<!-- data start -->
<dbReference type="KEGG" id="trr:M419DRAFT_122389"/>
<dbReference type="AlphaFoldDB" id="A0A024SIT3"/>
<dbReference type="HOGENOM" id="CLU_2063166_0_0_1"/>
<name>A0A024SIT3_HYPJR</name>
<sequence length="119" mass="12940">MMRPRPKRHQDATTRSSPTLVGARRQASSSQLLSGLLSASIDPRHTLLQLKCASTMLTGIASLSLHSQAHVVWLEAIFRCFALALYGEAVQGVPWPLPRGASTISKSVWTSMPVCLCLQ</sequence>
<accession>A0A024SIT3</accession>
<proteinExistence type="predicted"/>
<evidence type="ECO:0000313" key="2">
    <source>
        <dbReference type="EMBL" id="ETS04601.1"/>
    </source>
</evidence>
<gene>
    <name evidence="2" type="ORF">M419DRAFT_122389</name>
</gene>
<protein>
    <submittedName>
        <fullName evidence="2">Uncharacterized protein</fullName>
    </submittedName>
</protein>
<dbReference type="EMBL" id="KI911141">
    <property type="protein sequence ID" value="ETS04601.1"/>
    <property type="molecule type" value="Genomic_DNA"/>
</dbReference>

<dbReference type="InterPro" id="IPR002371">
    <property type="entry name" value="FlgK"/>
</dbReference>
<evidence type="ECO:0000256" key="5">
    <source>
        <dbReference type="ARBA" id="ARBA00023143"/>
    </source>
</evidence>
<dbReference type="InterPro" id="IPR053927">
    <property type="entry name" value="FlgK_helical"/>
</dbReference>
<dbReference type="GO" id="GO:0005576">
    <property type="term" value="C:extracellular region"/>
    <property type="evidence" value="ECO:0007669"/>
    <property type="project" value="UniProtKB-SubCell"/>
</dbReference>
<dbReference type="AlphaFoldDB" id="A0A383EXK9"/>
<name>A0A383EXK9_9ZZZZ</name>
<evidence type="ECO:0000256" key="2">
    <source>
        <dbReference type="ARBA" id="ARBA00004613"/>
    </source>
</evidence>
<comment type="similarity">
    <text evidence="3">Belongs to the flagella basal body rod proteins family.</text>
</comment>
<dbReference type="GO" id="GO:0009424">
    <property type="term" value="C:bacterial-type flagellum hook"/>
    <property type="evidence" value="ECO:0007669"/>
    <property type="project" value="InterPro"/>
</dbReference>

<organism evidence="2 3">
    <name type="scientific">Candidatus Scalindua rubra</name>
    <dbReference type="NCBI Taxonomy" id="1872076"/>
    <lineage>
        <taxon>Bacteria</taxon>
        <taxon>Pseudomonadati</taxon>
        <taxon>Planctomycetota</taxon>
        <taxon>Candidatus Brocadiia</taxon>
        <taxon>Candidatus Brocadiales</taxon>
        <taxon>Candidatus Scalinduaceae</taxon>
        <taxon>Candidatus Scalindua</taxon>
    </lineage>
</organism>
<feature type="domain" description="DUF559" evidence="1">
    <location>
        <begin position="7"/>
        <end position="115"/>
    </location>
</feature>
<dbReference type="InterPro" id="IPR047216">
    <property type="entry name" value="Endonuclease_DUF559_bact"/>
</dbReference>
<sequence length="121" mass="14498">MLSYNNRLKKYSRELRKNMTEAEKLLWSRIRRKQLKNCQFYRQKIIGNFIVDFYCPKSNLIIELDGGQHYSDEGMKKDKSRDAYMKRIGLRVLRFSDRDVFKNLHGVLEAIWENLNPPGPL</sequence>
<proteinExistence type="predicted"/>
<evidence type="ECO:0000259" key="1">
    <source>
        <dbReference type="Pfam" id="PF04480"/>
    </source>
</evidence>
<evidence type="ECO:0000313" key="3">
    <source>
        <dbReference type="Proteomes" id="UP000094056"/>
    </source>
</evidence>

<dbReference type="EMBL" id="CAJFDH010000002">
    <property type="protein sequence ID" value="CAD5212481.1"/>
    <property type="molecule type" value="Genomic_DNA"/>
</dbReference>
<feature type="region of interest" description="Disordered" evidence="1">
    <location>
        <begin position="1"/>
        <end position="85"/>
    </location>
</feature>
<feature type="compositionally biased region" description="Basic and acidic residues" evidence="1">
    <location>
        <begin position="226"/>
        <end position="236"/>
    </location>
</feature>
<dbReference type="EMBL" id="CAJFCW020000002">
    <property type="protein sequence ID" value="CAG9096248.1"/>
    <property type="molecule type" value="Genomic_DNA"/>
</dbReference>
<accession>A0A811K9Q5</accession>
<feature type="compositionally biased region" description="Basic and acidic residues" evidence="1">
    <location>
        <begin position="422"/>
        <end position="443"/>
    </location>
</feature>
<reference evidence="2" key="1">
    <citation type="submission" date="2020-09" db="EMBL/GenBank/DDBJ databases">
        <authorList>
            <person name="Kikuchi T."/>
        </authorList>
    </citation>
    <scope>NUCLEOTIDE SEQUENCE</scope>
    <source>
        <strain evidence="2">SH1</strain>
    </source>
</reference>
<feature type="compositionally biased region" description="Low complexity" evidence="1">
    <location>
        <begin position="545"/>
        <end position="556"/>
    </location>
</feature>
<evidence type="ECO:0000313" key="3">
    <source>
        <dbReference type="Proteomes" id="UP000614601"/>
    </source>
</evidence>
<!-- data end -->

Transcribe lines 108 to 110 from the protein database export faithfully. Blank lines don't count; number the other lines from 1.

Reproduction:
    <property type="molecule type" value="Genomic_DNA"/>
</dbReference>
<accession>A0A811K9Q5</accession>